PHEP Zika Cut Likely To Hit HPP & Healthcare Coalitions

PHEP Zika Cut Likely To Hit HPP & Healthcare Coalitions

When is a Public Health Emergency Preparedness (PHEP) program funding cut a Hospital Preparedness Program (HPP) funding cut? When states' preparedness offices spilt funding between PHEP and HPP for staff, training programs, and technology licenses, such as alerting, resources management, and interoperable communications systems.

Yes, the efficiencies that came with grant and program alignment in 2012 are partially responsible for today's indirect funding cut to HPP – let's call it collateral damage. And understand that the phenomenon can cut both ways, as future cuts to HPP are very likely to cause pain for local health departments.

That is unless states can absorb the cuts within their own budgets.

To their credit, some state directors I've spoken with have held funding at last year's levels for their PHEP and HPP sub grantees through various strategies, including reallocating carryover, holding vacant positions, and cancelling projects.

I suspect such strategies will not fully offset the cuts for most, but there is hope. When reached out to for data on states that expect to cut funding to their HPP sub grantee, sources at the Office of the Assistant Secretary for Preparedness and Response (ASPR) stated that no such data was available.

the political problem

To date, the problem before us is that the House, Senate, and White House cannot agree on the true value of averting a public health emergency.

  • February 22: President requests $1.9 billion Zika appropriations from congress.
  • March 16: CDC announces a shift of $44.2 million from the current fiscal year state and local base PHEP grants to pay for the Zika response.
  • May 17: Senate approves a $1.1 billion Zika appropriations bill.
  • May 18: House of Representatives approves a $622.1 million Zika funding.

As for the President's request, instead of acting, leaders 'recommended' the administration use unspent Ebola dollars to fight Zika. The administration did transfer $589 million into the Zika effort, but they intend to restore it should their full request be approved.

Aside from the Ebola funding shift, the administration authorized the CDC to redirect $44.2 million from state and local base PHEP grants. And that is the crux of today's story – the very reason that state and local health departments are up in arms; the very reason HPP sub grantees should be concerned.

public health's unified voice

And it is the very reason public health stakeholders have raised their collective voices to advocate for the President's proposal. Yes, the National Association of City and County Health Officials (NACCHO), the Association of State and Territorial Health Officials (ASTHO), the Association of Public Health Laboratories (APHL), and the Council of State and Territorial Epidemiologists (CSTE) are in lockstep.

These organizations banded together to publish an excellent report, Impact of the Redirection of Public Health Emergency Preparedness (PHEP) Funding from State and Local Health Departments to Support National Zika Response. And introduced it with a well-written Press Release to ensure the media had the information they needed to cover the story.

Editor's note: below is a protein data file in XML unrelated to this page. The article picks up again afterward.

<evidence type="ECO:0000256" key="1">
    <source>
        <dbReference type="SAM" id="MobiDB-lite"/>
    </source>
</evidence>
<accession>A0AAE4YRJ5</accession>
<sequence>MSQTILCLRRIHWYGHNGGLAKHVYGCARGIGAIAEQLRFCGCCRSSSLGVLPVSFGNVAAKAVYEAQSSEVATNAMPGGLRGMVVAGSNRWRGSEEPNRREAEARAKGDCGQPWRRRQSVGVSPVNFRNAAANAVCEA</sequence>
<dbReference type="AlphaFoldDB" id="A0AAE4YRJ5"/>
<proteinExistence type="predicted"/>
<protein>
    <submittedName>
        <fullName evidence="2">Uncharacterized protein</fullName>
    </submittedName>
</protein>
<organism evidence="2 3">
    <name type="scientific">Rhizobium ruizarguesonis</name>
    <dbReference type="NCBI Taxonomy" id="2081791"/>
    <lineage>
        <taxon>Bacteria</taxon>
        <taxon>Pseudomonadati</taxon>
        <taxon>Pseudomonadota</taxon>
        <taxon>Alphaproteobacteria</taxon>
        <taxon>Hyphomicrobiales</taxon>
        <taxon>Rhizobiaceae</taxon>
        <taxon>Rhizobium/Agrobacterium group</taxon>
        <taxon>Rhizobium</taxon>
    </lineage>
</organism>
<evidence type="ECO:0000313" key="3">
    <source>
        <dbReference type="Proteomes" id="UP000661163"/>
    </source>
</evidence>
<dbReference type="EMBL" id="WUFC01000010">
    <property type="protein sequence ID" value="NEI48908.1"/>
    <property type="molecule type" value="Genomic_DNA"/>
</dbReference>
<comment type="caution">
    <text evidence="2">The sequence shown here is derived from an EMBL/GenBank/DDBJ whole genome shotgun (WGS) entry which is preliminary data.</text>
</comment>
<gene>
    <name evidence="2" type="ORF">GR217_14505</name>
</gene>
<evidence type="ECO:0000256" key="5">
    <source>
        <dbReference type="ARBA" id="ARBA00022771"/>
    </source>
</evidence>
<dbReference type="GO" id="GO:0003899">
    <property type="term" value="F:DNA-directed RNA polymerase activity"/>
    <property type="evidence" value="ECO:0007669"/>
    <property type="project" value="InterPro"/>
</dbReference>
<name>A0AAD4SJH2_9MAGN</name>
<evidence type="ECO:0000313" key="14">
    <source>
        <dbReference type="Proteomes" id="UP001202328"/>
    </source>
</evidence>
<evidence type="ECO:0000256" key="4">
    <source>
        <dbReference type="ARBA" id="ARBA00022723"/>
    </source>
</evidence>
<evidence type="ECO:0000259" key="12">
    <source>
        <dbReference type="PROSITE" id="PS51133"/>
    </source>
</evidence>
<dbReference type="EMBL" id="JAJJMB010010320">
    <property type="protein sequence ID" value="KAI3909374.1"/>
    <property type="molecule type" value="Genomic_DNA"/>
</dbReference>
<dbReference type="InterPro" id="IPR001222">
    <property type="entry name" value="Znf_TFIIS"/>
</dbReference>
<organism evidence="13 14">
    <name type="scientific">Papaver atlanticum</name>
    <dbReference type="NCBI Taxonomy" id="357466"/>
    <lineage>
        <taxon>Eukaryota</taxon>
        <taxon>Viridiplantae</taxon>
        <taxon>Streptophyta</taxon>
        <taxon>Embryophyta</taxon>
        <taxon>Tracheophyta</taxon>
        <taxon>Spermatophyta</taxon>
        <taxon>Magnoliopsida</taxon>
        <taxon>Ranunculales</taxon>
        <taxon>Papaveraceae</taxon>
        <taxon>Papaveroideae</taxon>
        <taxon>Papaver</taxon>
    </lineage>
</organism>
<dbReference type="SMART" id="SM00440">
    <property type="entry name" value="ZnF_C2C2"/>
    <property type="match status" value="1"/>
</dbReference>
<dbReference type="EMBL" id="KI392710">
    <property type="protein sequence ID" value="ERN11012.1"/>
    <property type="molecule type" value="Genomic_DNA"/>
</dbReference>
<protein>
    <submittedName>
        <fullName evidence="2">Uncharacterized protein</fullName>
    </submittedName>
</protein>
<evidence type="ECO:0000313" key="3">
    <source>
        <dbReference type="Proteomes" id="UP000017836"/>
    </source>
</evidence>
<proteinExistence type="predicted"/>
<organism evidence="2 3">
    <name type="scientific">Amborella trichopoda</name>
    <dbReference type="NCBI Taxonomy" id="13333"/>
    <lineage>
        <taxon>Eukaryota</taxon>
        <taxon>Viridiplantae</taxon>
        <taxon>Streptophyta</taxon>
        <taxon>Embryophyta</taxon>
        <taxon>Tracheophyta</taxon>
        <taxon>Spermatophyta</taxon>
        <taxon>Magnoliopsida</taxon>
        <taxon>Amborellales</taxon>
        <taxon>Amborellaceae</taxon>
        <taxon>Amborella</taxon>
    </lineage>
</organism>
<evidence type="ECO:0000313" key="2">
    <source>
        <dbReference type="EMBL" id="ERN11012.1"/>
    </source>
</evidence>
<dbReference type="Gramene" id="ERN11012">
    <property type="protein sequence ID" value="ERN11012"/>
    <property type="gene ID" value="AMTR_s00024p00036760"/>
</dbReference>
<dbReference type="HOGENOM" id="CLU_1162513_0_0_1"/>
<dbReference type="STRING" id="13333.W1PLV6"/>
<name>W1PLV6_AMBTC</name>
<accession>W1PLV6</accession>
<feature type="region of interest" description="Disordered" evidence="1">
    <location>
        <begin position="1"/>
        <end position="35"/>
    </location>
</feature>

And this great report clearly laid out how the cuts to PHEP would likely cause indirect cuts to HPP and therefore healthcare coalitions, right? Nope, not a word. As we've written before, pubic health ain't healthcare, and understanding and advocating for HPP is not the responsibility of or a priority for NACCHO, ASTHO, APHL, or CSTE.

healthcare preparedness, a mute

But fortunately, not to be outdone, healthcare coalitions and their member hospitals, long-term care centers, community health centers, dialysis clinics, and home health agencies have banded with their national associations to deliver – nothing.

Huh! It's almost as if healthcare preparedness has no national voice. Other than ASPR, which as a government agency must remain tight lipped, is there anyone fighting for HPP, for healthcare system preparedness, for healthcare coalitions?

Next week, I will compare and contrast the 'national uproar' over Congress’ decision to cut $103,259,862 from HPP in 2013 and the furious response to CDC's recent decision to redirect $44,200,000 from state and local PHEP grants. When it comes to advocacy, one of these programs is not like the other.

So, why is it that PHEP is defended like Fort Knox while HPP gets little more attention than Fort DeSoto? And who will emerge as the national voice for healthcare preparedness?

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Karl Schmitt, MPA

Karl Schmitt, MPA

Karl is the Passionate Founder & CEO of bParati. He is on a mission to build a national network of effective, sustainable healthcare coalitions. More...

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In all we do, we seek to reduce human suffering and loss of life caused by disasters.

We get it done by connecting the preparedness efforts of healthcare organizations, emergency management agencies, and public health departments through effective, financially self-sustaining healthcare coalitions.

Yes, we believe healthcare coalitions are the path forward.

Karl Schmitt, Passionate Founder & CEO, bParati

Karl SchmittPassionate Founder & CEO

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